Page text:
India Central Bank maintains interest rates amid easing inflation
The Indian Central Bank is keeping its interest rates the same as the inflation in the country is cooling amid bettering economic conditions in the country.
The Indian Central Bank on Thursday agreed to maintain interest rates for the second meeting in a row in light of cooling inflation, though the Indian institution warned that the rest of the world was at risk due to rising global inflation.
The benchmark repurchase rate was still at 6.50% by the Reserve Bank of India (RBI), governor Saktikanta Das said during a webcast, meeting expectations regarding the issue.
"The Monetary Policy Committee decided to remain focused on the withdrawal of accommodation to ensure that inflation progressively aligns with the target while supporting growth," Das said.
"Headline inflation still remains above the target, and being within the tolerance band is not enough. Our goal is to achieve the target of 4.0% going forward," the governor added.
This comes after inflation reached red-hot levels in April, 2022, peaking at 7.79%, much higher than the RBI had set its target range, 2-6%. The inflation rates went on to cool down in April, reaching 4.7%, and the interest rates have been the same since.
The Indian economy, despite being afflicted by soaring inflation, expanded 6.1% in the final quarter of the fiscal year spanning January-March, inflating annual growth to 7.2%.
The RBI, among many other central banks, was quick to raise interest rates to mitigate rising consumer prices, but despite cooling inflation, the bank's chief underlined that the warming El Nino weather phenomenon could weaken the monsoon and cause crop prices to rise, giving rise to inflation.
The agricultural sector is highly significant in India and a major cornerstone of the country's economy. The monsoon, an annual phenomenon, is crucial to the country's food output, as the lack of it would lead to food scarcity.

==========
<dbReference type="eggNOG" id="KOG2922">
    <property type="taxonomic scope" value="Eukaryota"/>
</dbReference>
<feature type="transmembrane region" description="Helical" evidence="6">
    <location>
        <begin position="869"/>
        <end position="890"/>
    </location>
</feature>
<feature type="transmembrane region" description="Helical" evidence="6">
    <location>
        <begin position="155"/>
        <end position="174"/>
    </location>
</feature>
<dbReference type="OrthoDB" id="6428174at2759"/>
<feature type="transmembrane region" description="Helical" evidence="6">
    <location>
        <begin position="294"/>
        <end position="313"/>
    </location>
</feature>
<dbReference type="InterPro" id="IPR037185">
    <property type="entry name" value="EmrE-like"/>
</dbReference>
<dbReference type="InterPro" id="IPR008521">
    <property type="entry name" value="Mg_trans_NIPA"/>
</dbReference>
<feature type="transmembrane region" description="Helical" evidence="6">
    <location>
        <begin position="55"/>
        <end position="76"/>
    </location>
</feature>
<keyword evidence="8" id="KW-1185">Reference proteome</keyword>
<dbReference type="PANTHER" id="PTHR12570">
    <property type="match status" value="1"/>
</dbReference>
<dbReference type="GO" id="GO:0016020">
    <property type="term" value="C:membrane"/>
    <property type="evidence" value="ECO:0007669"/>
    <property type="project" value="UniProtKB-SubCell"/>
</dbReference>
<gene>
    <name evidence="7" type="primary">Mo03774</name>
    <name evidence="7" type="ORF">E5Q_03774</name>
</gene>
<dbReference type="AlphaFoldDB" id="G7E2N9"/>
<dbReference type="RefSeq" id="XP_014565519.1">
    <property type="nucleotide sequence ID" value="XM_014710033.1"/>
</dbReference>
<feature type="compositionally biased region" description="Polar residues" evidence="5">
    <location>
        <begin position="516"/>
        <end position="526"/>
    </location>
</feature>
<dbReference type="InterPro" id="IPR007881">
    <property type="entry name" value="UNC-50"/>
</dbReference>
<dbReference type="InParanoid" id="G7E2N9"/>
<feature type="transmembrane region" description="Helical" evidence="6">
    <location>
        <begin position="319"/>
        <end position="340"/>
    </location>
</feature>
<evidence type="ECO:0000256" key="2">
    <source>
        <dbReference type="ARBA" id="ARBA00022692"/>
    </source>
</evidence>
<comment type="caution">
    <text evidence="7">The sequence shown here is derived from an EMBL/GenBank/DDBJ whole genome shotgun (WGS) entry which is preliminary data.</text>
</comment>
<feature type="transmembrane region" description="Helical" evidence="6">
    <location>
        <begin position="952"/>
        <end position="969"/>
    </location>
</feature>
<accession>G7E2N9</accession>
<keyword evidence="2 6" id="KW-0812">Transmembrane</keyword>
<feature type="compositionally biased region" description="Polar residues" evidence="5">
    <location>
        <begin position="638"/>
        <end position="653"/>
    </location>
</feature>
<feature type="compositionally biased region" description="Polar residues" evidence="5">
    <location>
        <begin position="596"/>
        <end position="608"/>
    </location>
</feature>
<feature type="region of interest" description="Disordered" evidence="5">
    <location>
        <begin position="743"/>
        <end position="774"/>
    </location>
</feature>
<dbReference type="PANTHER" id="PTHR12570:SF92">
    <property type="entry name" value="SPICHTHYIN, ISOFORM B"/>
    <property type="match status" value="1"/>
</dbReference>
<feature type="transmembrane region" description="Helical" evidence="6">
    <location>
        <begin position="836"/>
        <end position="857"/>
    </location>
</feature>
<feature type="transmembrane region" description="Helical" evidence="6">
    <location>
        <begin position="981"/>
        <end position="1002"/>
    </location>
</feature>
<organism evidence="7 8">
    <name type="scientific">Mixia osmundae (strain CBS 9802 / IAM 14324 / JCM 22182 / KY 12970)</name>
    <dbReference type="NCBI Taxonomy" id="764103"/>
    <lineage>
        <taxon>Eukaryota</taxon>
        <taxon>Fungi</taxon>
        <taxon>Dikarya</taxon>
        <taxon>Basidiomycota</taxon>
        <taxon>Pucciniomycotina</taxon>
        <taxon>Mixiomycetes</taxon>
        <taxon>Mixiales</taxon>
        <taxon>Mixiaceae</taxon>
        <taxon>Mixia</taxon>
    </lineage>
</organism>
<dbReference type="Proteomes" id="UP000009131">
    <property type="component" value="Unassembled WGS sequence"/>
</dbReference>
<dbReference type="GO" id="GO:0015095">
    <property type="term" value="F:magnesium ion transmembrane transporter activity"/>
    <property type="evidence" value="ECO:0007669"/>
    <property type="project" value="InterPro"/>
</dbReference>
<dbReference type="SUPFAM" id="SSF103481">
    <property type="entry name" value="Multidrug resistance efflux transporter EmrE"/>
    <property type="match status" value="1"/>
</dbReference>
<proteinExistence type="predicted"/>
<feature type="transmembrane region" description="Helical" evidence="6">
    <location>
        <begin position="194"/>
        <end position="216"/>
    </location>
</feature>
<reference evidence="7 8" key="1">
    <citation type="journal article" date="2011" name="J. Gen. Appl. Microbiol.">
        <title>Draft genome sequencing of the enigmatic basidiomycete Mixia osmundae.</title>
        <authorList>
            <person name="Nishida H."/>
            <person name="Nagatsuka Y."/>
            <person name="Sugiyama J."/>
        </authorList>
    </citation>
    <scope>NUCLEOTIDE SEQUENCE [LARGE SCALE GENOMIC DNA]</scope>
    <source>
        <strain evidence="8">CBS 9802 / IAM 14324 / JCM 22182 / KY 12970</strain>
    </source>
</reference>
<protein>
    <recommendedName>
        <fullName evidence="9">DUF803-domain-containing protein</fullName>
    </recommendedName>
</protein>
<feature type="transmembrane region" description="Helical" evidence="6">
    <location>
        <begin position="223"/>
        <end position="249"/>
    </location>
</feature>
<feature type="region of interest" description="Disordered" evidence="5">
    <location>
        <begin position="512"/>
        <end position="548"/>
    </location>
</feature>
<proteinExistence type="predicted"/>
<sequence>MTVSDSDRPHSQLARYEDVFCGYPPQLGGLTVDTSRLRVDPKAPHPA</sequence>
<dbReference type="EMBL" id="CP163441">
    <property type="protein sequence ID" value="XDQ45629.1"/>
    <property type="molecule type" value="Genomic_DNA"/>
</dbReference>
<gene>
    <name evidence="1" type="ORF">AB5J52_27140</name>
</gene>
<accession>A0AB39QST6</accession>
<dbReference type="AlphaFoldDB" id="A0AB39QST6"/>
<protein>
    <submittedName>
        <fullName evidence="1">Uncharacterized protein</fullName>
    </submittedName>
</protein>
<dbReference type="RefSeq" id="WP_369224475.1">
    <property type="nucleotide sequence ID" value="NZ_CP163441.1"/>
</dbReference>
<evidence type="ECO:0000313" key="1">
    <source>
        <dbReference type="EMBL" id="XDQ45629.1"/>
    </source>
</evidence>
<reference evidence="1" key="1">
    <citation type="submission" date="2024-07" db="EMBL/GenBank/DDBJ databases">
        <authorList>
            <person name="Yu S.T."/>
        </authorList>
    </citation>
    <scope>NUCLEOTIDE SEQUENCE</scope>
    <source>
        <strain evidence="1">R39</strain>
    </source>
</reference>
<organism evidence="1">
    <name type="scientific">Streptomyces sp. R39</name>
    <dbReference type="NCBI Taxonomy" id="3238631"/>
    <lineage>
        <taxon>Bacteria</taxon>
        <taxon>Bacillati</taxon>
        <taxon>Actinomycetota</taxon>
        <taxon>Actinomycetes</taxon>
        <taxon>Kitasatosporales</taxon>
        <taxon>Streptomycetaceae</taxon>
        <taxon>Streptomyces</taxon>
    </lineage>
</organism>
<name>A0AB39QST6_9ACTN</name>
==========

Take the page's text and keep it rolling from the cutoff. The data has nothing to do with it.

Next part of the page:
"Close and continued vigil on the evolving inflation outlook is absolutely necessary, especially as the monsoon outlook and the impact of El Nino remain uncertain," Das said.
"Geopolitical tensions, uncertainties around the monsoon and international commodity prices, especially sugar and rice and also crude oil, and the volatility in global financial markets pose upside risks to inflation," the banking chief underlined.
During the last meeting, which was held in April, the RBI left the benchmark repurchase rate at 6.50% after the recorded hikes at six of its prior meetings since May 2022.
In a statement, bank governor Shaktikanta Das said, "What we are witnessing today is unprecedented uncertainty in geopolitics, economic activity, price pressures, and financial markets never seen before."
In February, inflation remained at 6.44 percent, above the RBI's upper hand of six percent, but in April 2022, it dropped from a peak of 7.79 percent. "Our job is not yet finished, and the war against inflation has to continue," Das said. "And this has to continue until we see a durable decline in inflation closer to the target."
Meanwhile, the inflation rate in the UK hit a four-decade high in January, increasing to 11.1%, and the government explained the reasons for this economic downturn as being due to the Covid pandemic and the war in Ukraine.
The Resolution Foundation think tank assessed that the British public is set for more economic grievances as the value of their income continues to deteriorate. It reported that British families have only experienced half of the lost income they are expected to suffer during 2023.
Additionally, per the preliminary estimates of the statistical office of the European Union, Eurostat, the annual inflation in 19 eurozone countries slowed down to 6.9% in March from 8.5% month-on-month.
In a statement, Eurostat said that the "Euro area annual inflation is expected to be 6.9% in March 2023, down from 8.5% in February, according to a flash estimate from Eurostat."
The annual inflation rate across the Eurozone in December reached 9.2%, after which it dropped to 8.6% in January.